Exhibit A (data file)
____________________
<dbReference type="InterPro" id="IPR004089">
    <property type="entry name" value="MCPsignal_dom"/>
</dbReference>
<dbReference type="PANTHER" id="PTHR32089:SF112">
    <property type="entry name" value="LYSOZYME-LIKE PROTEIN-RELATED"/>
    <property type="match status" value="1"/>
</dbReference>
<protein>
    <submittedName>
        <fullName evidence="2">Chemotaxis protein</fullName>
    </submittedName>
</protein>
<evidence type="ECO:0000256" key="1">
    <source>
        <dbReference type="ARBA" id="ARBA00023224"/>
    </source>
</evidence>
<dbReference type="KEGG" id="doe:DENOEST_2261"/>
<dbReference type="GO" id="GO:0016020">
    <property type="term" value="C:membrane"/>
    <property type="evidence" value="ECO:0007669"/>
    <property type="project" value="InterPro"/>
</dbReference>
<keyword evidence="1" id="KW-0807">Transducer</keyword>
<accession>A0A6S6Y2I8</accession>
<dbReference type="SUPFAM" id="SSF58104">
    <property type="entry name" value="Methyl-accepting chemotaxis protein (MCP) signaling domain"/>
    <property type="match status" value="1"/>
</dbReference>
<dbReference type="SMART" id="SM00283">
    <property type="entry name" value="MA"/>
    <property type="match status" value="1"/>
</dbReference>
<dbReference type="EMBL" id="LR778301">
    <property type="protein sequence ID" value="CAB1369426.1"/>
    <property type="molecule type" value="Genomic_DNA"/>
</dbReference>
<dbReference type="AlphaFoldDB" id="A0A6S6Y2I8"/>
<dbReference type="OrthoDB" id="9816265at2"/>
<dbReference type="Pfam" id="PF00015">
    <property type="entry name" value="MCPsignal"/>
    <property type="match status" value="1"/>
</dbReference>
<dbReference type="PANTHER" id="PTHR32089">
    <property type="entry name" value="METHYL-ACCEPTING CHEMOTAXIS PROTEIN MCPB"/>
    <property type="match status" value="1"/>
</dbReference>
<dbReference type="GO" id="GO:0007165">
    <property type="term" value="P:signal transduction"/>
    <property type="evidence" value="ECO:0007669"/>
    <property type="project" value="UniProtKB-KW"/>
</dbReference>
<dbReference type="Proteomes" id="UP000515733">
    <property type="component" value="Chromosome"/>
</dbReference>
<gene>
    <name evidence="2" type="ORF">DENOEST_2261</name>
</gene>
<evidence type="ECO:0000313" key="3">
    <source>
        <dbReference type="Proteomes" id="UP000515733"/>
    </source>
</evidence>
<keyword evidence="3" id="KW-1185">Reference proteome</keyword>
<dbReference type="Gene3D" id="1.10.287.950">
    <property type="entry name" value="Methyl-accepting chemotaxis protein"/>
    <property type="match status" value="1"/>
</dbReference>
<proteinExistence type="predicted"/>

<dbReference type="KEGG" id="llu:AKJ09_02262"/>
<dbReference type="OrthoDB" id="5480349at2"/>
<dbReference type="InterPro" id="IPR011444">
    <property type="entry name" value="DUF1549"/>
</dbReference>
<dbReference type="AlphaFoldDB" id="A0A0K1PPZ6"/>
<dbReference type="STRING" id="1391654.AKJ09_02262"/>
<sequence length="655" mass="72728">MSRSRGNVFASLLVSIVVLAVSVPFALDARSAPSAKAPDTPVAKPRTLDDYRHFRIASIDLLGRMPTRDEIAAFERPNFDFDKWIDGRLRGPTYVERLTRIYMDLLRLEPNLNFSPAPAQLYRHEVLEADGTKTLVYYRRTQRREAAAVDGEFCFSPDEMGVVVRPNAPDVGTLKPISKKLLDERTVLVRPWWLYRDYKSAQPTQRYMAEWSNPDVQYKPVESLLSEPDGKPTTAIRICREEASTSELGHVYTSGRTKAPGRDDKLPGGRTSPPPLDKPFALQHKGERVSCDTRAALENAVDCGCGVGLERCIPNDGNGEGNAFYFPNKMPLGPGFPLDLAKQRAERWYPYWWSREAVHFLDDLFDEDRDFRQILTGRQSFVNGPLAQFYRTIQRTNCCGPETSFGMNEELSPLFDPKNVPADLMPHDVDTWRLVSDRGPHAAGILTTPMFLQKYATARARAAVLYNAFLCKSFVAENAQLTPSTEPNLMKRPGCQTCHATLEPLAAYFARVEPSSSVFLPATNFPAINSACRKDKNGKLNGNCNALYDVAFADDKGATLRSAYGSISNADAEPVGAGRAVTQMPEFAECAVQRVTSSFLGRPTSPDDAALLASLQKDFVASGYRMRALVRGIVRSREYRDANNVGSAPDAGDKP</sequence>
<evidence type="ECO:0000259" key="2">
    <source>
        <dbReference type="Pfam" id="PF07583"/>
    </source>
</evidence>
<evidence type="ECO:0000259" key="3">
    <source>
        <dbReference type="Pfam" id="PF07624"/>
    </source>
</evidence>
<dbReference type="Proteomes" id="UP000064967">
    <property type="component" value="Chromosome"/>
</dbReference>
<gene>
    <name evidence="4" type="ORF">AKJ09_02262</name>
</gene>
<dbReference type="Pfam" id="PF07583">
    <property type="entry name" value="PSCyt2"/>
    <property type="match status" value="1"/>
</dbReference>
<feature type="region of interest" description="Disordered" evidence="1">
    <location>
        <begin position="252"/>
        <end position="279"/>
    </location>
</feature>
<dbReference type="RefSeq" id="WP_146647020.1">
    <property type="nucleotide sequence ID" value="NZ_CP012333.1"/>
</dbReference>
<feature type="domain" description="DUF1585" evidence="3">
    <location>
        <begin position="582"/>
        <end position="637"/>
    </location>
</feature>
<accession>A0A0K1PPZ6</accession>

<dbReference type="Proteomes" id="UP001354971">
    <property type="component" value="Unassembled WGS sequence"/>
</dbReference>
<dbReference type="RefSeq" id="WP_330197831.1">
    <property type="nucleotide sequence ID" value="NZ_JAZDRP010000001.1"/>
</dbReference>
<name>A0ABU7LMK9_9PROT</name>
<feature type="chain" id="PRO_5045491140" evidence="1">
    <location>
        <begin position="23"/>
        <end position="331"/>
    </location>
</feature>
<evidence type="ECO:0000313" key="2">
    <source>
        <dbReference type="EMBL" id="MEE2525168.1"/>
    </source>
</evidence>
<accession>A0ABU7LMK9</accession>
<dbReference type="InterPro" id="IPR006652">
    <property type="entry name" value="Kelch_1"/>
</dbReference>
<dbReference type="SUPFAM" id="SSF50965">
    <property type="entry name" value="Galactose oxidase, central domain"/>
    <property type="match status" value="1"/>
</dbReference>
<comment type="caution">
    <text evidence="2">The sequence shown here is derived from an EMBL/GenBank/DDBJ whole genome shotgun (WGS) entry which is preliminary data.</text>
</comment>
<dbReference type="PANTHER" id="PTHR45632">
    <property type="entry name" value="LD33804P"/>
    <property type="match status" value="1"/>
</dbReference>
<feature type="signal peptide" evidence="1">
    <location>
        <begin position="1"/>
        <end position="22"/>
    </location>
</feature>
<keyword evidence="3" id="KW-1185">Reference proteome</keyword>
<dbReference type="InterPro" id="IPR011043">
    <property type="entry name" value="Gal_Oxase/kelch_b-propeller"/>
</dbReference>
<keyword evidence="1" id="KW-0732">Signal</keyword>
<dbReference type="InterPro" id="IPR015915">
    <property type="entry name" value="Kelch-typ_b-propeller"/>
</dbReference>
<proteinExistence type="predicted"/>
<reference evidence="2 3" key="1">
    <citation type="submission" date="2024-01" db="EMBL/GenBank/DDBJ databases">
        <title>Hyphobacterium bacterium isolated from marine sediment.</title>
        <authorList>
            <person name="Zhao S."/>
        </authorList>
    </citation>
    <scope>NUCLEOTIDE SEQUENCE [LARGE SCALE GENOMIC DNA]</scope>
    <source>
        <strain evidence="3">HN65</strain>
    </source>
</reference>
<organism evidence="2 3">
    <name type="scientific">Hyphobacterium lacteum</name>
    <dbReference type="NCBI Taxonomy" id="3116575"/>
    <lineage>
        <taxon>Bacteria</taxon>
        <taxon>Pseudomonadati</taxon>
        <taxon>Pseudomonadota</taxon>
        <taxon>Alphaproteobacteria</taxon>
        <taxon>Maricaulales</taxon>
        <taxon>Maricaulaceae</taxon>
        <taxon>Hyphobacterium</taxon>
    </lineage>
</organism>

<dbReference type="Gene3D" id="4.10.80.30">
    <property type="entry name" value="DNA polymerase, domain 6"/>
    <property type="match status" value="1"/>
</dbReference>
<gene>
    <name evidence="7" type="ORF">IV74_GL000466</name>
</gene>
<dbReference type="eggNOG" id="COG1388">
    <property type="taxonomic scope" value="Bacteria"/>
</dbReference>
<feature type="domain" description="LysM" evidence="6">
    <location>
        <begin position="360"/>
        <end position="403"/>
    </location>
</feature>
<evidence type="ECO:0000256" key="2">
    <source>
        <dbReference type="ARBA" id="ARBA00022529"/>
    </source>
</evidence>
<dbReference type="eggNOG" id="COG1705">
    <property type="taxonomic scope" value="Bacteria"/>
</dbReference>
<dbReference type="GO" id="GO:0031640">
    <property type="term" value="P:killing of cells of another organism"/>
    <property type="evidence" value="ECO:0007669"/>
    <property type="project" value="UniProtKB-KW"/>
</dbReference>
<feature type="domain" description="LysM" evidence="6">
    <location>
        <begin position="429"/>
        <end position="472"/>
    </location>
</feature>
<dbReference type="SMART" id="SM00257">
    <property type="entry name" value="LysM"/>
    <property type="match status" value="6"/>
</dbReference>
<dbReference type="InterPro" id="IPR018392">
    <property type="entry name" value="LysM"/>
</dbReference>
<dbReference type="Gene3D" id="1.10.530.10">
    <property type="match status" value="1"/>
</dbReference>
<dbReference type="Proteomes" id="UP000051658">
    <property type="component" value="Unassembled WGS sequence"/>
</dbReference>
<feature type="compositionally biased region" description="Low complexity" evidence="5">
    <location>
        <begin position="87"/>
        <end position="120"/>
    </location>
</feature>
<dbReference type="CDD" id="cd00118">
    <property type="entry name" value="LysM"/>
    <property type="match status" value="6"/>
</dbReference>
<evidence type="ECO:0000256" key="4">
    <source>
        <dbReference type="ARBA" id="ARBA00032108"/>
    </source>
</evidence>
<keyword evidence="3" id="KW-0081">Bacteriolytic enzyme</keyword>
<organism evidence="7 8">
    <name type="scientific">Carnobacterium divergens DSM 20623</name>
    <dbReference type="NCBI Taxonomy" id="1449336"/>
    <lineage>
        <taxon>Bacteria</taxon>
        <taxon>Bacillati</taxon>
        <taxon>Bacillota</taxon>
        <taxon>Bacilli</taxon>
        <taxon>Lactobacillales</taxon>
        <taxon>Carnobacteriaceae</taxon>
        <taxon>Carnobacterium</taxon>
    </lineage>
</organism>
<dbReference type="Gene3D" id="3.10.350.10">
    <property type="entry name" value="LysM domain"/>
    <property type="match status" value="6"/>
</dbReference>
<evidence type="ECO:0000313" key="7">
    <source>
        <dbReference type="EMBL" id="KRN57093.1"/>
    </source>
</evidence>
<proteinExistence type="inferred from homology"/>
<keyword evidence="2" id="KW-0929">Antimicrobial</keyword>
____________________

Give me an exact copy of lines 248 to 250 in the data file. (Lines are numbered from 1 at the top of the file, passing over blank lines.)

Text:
    </source>
</evidence>
<keyword evidence="3" id="KW-0081">Bacteriolytic enzyme</keyword>